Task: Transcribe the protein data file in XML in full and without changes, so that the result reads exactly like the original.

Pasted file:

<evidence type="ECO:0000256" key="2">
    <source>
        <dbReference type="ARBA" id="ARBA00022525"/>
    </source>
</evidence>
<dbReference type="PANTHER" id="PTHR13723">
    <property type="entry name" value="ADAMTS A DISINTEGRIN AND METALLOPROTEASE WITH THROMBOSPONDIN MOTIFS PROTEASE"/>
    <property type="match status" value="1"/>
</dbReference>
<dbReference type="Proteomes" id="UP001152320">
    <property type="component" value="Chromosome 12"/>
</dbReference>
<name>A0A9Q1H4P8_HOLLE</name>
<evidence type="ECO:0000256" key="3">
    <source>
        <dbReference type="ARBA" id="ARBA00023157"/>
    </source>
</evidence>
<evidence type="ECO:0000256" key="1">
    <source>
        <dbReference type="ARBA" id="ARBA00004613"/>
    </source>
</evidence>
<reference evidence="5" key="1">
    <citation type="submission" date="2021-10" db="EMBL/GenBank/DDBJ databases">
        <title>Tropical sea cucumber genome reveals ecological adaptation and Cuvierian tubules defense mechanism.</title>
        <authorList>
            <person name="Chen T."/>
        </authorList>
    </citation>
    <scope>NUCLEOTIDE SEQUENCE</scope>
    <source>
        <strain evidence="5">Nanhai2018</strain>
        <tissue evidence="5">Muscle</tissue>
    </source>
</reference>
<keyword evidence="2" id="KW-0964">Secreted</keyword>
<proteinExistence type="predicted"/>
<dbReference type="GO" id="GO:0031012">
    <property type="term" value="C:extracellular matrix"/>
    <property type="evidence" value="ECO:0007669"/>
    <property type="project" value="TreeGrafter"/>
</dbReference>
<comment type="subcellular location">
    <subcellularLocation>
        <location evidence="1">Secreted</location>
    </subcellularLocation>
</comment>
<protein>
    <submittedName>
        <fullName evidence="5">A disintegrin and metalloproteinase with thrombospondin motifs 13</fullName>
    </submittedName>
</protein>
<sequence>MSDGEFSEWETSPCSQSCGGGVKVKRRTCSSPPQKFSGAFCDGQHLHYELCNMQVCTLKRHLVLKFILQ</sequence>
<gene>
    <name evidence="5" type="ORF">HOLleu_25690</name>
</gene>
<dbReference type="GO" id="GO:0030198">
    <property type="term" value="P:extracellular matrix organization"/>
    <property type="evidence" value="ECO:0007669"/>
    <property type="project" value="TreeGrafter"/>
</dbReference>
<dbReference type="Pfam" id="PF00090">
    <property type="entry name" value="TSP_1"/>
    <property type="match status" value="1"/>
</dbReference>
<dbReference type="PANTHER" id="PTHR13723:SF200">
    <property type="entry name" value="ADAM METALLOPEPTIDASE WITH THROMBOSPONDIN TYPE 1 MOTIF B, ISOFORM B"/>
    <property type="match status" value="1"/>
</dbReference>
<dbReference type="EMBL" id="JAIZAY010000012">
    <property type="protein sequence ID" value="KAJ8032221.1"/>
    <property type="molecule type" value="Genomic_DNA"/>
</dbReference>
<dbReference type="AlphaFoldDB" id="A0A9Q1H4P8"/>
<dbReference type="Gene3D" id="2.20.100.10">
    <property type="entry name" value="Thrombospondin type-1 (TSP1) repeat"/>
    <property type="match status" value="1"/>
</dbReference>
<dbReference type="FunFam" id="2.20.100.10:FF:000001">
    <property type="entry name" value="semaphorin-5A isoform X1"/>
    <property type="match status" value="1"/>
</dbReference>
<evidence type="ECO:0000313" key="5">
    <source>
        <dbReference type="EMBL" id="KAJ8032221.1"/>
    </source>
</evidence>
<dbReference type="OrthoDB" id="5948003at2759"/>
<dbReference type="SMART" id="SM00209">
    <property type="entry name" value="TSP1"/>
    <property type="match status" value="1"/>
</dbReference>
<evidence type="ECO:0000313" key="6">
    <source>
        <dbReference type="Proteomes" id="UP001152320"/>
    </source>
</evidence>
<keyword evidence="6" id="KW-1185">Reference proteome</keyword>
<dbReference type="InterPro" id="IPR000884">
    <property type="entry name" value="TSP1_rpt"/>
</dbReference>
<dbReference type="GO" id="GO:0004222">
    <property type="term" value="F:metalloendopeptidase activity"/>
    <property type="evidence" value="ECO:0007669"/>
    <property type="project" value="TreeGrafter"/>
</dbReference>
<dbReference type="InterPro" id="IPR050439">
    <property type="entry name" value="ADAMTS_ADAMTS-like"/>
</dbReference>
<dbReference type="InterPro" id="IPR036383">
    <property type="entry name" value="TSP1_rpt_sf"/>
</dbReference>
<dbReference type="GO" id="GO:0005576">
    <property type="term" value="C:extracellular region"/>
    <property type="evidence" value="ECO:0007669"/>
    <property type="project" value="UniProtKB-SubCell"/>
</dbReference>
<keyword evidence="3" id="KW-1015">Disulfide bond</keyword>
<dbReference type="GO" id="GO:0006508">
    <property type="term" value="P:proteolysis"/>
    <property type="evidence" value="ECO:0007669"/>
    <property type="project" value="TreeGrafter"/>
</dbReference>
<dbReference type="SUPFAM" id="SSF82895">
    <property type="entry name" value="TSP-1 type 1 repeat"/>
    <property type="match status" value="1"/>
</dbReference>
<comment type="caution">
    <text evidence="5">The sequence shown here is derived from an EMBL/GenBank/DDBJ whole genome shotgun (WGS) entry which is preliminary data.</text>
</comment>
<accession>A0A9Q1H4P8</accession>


<evidence type="ECO:0000256" key="2">
    <source>
        <dbReference type="ARBA" id="ARBA00022525"/>
    </source>
</evidence>
<dbReference type="PANTHER" id="PTHR13723">
    <property type="entry name" value="ADAMTS A DISINTEGRIN AND METALLOPROTEASE WITH THROMBOSPONDIN MOTIFS PROTEASE"/>
    <property type="match status" value="1"/>
</dbReference>
<dbReference type="Proteomes" id="UP001152320">
    <property type="component" value="Chromosome 12"/>
</dbReference>
<name>A0A9Q1H4P8_HOLLE</name>
<evidence type="ECO:0000256" key="3">
    <source>
        <dbReference type="ARBA" id="ARBA00023157"/>
    </source>
</evidence>
<evidence type="ECO:0000256" key="1">
    <source>
        <dbReference type="ARBA" id="ARBA00004613"/>
    </source>
</evidence>
<reference evidence="5" key="1">
    <citation type="submission" date="2021-10" db="EMBL/GenBank/DDBJ databases">
        <title>Tropical sea cucumber genome reveals ecological adaptation and Cuvierian tubules defense mechanism.</title>
        <authorList>
            <person name="Chen T."/>
        </authorList>
    </citation>
    <scope>NUCLEOTIDE SEQUENCE</scope>
    <source>
        <strain evidence="5">Nanhai2018</strain>
        <tissue evidence="5">Muscle</tissue>
    </source>
</reference>
<keyword evidence="2" id="KW-0964">Secreted</keyword>
<proteinExistence type="predicted"/>
<dbReference type="GO" id="GO:0031012">
    <property type="term" value="C:extracellular matrix"/>
    <property type="evidence" value="ECO:0007669"/>
    <property type="project" value="TreeGrafter"/>
</dbReference>
<comment type="subcellular location">
    <subcellularLocation>
        <location evidence="1">Secreted</location>
    </subcellularLocation>
</comment>
<protein>
    <submittedName>
        <fullName evidence="5">A disintegrin and metalloproteinase with thrombospondin motifs 13</fullName>
    </submittedName>
</protein>
<sequence>MSDGEFSEWETSPCSQSCGGGVKVKRRTCSSPPQKFSGAFCDGQHLHYELCNMQVCTLKRHLVLKFILQ</sequence>
<gene>
    <name evidence="5" type="ORF">HOLleu_25690</name>
</gene>
<dbReference type="GO" id="GO:0030198">
    <property type="term" value="P:extracellular matrix organization"/>
    <property type="evidence" value="ECO:0007669"/>
    <property type="project" value="TreeGrafter"/>
</dbReference>
<dbReference type="Pfam" id="PF00090">
    <property type="entry name" value="TSP_1"/>
    <property type="match status" value="1"/>
</dbReference>
<dbReference type="PANTHER" id="PTHR13723:SF200">
    <property type="entry name" value="ADAM METALLOPEPTIDASE WITH THROMBOSPONDIN TYPE 1 MOTIF B, ISOFORM B"/>
    <property type="match status" value="1"/>
</dbReference>
<dbReference type="EMBL" id="JAIZAY010000012">
    <property type="protein sequence ID" value="KAJ8032221.1"/>
    <property type="molecule type" value="Genomic_DNA"/>
</dbReference>
<dbReference type="AlphaFoldDB" id="A0A9Q1H4P8"/>
<dbReference type="Gene3D" id="2.20.100.10">
    <property type="entry name" value="Thrombospondin type-1 (TSP1) repeat"/>
    <property type="match status" value="1"/>
</dbReference>
<dbReference type="FunFam" id="2.20.100.10:FF:000001">
    <property type="entry name" value="semaphorin-5A isoform X1"/>
    <property type="match status" value="1"/>
</dbReference>
<evidence type="ECO:0000313" key="5">
    <source>
        <dbReference type="EMBL" id="KAJ8032221.1"/>
    </source>
</evidence>
<dbReference type="OrthoDB" id="5948003at2759"/>
<dbReference type="SMART" id="SM00209">
    <property type="entry name" value="TSP1"/>
    <property type="match status" value="1"/>
</dbReference>
<evidence type="ECO:0000313" key="6">
    <source>
        <dbReference type="Proteomes" id="UP001152320"/>
    </source>
</evidence>
<keyword evidence="6" id="KW-1185">Reference proteome</keyword>
<dbReference type="InterPro" id="IPR000884">
    <property type="entry name" value="TSP1_rpt"/>
</dbReference>
<dbReference type="GO" id="GO:0004222">
    <property type="term" value="F:metalloendopeptidase activity"/>
    <property type="evidence" value="ECO:0007669"/>
    <property type="project" value="TreeGrafter"/>
</dbReference>
<dbReference type="InterPro" id="IPR050439">
    <property type="entry name" value="ADAMTS_ADAMTS-like"/>
</dbReference>
<dbReference type="InterPro" id="IPR036383">
    <property type="entry name" value="TSP1_rpt_sf"/>
</dbReference>
<dbReference type="GO" id="GO:0005576">
    <property type="term" value="C:extracellular region"/>
    <property type="evidence" value="ECO:0007669"/>
    <property type="project" value="UniProtKB-SubCell"/>
</dbReference>
<keyword evidence="3" id="KW-1015">Disulfide bond</keyword>
<dbReference type="GO" id="GO:0006508">
    <property type="term" value="P:proteolysis"/>
    <property type="evidence" value="ECO:0007669"/>
    <property type="project" value="TreeGrafter"/>
</dbReference>
<dbReference type="SUPFAM" id="SSF82895">
    <property type="entry name" value="TSP-1 type 1 repeat"/>
    <property type="match status" value="1"/>
</dbReference>
<comment type="caution">
    <text evidence="5">The sequence shown here is derived from an EMBL/GenBank/DDBJ whole genome shotgun (WGS) entry which is preliminary data.</text>
</comment>
<accession>A0A9Q1H4P8</accession>